Publication Date


Document Type



The Court has employed inferred-cause-of-action doctrine to foster the rights of individuals, from injured workers to female college applicants to defrauded investors and targets of racial discrimination. Although the question of whether the federal courts ought to infer causes of action from federal statutes is an old chestnut in the federal-courts field, a new basis for barring such a practice has arisen, requiring fresh attention to the Court's inferred-cause-of-action doctrine. This new position asserts that inferring a cause of action is not merely poor judicial policy but extra-jurisdictional under either 28 U.S.C. - 1331 or Article III. Borrowing a phrase from Justice Scalia, I coin this new jurisdictional view the "tribunals position." I argue that even assuming a judicial policy weighing against inferring causes of action is wise; the move to treat this policy issue as a jurisdictional question is not. First, I trace the shadowy history of the tribunals position from dissents in the 1940s to a majority opinion in the October 2007 term. Next, I contend that - 1331 jurisdiction, contrary to the key assumption of the tribunals position, is best understood as a function of federal rights, not causes of action. I further contend that originalist-based interpretations of Article III that challenge the propriety of inferring causes of action are (even on intra-originalist grounds) unpersuasive, because they fail to account for the distinction between constitutional interpretation and constitutional construction. I conclude that the still nascent attempts to construe a policy preference against inferring causes of action as a jurisdictional matter illustrate the broader point that matters of prudence are ill-conceived as jurisdictional questions.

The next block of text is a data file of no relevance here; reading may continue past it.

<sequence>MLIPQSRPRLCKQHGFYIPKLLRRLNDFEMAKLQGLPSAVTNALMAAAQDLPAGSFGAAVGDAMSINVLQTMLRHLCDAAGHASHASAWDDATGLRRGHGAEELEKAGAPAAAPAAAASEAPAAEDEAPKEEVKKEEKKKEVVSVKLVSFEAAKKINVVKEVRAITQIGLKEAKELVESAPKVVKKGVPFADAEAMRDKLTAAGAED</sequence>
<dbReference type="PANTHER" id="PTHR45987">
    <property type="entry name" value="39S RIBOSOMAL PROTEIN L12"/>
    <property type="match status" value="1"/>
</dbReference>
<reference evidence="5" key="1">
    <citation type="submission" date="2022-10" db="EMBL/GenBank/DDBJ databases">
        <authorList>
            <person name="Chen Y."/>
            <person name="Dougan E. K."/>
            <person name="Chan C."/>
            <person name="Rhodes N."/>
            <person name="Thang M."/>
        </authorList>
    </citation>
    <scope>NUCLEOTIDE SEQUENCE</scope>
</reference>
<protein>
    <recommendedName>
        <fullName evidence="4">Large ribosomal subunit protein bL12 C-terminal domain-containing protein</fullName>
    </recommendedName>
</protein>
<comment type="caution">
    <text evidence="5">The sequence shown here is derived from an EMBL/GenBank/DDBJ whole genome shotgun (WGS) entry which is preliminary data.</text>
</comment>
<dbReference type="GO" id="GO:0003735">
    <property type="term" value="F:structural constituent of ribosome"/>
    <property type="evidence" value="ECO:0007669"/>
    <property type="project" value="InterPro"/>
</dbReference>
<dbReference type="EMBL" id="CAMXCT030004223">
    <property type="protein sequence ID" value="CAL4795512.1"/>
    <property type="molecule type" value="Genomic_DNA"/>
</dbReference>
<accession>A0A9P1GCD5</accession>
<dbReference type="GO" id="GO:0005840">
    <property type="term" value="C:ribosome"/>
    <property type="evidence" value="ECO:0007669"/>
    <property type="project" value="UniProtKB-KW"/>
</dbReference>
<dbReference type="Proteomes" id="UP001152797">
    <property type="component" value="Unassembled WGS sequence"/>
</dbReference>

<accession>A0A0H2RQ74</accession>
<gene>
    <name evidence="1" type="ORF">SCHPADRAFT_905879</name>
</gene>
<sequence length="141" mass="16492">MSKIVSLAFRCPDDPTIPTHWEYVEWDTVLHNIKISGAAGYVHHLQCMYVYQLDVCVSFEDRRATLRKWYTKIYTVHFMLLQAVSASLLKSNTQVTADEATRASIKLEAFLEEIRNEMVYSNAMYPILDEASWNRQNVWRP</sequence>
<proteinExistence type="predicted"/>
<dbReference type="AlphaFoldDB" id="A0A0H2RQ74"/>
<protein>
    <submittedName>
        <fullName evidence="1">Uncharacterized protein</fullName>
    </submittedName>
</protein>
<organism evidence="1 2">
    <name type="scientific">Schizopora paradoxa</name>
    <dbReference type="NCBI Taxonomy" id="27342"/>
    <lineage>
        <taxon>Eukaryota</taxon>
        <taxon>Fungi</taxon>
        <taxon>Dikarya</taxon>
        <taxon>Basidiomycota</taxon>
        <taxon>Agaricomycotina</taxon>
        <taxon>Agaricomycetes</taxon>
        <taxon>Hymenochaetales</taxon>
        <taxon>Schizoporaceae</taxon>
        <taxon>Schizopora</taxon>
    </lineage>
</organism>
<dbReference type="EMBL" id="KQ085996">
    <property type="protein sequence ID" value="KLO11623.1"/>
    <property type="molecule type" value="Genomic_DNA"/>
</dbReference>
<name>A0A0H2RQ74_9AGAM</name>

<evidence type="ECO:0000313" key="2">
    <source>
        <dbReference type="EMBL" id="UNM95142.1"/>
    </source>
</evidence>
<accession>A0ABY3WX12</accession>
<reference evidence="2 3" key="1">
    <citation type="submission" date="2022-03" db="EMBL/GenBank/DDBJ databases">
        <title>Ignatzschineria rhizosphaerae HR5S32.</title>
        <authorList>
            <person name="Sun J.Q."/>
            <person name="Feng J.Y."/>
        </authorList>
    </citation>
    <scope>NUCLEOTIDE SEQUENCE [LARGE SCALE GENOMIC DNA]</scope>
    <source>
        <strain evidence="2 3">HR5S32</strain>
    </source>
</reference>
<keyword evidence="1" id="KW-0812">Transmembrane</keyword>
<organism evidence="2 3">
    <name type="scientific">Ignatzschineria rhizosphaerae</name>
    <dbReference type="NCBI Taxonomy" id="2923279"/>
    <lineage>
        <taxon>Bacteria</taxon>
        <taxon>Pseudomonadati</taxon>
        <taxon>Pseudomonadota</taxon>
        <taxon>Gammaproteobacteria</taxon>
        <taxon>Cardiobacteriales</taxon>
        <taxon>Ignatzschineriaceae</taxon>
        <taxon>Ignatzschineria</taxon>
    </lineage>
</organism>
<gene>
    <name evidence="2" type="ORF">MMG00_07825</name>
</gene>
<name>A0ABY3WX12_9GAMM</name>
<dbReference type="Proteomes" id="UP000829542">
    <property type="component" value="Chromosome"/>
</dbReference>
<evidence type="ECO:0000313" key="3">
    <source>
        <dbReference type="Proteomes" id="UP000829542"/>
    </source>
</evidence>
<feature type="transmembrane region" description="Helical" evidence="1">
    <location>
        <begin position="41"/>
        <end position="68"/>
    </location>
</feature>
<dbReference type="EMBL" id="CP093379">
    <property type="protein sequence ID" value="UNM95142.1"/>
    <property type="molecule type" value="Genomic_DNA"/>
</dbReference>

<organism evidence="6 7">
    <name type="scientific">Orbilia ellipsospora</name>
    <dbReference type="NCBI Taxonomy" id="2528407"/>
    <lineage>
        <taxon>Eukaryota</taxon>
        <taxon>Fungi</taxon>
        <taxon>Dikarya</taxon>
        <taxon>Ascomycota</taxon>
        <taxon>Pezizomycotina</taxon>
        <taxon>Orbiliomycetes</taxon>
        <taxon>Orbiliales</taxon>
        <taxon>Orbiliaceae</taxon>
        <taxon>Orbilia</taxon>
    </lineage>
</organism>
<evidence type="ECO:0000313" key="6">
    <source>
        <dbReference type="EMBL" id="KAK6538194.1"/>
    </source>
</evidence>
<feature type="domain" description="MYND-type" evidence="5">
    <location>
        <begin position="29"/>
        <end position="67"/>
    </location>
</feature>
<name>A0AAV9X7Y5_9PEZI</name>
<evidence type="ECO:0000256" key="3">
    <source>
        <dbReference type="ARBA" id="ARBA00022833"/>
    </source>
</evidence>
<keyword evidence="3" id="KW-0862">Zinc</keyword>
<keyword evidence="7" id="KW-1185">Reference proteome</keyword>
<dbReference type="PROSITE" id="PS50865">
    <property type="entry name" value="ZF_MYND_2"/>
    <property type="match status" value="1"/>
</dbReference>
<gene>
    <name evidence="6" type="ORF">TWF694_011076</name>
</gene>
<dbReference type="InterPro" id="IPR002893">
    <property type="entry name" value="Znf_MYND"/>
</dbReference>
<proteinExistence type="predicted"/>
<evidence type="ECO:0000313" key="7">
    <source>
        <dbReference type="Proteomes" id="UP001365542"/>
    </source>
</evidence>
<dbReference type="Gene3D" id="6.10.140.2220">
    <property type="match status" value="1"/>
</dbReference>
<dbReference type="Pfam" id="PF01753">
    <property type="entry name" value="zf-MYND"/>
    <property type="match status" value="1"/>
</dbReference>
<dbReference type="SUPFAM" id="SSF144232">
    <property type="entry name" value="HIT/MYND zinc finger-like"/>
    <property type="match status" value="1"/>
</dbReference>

Publication Title

Northwestern University Law Review